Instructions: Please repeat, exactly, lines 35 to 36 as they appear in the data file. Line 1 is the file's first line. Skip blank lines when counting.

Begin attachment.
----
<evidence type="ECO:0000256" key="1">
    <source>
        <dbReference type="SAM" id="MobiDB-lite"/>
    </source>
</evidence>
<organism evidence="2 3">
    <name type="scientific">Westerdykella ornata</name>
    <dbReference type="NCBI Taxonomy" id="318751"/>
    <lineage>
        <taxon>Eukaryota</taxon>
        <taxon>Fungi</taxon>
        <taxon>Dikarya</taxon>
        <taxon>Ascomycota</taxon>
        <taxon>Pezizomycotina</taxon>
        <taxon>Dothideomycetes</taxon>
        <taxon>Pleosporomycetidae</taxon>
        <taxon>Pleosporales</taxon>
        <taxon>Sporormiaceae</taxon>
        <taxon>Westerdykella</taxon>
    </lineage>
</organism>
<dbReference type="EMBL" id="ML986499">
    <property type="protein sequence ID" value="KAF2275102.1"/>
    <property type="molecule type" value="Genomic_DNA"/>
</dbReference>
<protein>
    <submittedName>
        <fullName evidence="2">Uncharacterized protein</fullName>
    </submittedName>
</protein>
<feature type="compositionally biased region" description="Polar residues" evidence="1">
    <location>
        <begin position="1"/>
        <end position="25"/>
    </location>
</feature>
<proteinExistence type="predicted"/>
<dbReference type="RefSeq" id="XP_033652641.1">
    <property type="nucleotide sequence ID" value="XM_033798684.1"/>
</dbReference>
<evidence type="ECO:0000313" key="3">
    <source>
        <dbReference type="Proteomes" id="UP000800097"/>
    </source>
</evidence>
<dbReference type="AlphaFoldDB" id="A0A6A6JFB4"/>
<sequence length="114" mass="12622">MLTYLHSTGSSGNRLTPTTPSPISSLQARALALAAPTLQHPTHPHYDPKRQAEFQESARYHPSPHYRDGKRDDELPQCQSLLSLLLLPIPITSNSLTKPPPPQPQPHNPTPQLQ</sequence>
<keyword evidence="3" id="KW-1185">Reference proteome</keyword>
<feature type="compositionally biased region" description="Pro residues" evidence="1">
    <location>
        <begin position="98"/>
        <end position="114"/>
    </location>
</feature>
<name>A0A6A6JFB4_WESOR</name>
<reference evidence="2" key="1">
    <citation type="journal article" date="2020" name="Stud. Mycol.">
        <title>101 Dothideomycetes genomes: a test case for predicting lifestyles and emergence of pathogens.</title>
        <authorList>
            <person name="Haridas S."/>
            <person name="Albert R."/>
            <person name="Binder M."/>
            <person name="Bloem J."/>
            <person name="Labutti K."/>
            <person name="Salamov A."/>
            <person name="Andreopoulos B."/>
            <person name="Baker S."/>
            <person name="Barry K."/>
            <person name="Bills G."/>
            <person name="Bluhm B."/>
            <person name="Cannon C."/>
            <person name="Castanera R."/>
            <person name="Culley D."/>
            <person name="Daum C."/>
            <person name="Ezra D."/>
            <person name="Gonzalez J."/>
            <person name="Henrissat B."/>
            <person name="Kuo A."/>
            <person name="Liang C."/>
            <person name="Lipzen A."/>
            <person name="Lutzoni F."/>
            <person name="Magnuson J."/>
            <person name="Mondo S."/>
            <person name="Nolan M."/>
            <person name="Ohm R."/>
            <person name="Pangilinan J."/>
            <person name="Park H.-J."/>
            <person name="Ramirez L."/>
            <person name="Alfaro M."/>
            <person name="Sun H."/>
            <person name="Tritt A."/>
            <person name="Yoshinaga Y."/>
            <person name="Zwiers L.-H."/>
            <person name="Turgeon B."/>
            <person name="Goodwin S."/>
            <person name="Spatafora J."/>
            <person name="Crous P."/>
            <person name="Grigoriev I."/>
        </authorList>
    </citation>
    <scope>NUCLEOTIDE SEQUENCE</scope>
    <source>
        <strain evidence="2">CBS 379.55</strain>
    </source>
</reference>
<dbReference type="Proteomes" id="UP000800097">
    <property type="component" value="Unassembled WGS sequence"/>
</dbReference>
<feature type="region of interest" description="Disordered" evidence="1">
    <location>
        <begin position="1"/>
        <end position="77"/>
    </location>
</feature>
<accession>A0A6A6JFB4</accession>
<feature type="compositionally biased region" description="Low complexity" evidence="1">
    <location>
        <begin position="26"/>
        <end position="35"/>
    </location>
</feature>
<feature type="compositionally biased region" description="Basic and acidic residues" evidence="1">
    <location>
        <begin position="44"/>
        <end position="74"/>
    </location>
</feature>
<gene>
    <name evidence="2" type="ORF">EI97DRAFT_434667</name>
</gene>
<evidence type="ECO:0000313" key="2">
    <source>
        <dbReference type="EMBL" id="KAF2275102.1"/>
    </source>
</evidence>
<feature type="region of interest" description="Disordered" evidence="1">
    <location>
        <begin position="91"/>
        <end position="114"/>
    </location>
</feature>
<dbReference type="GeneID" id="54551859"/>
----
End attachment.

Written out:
    </location>
</feature>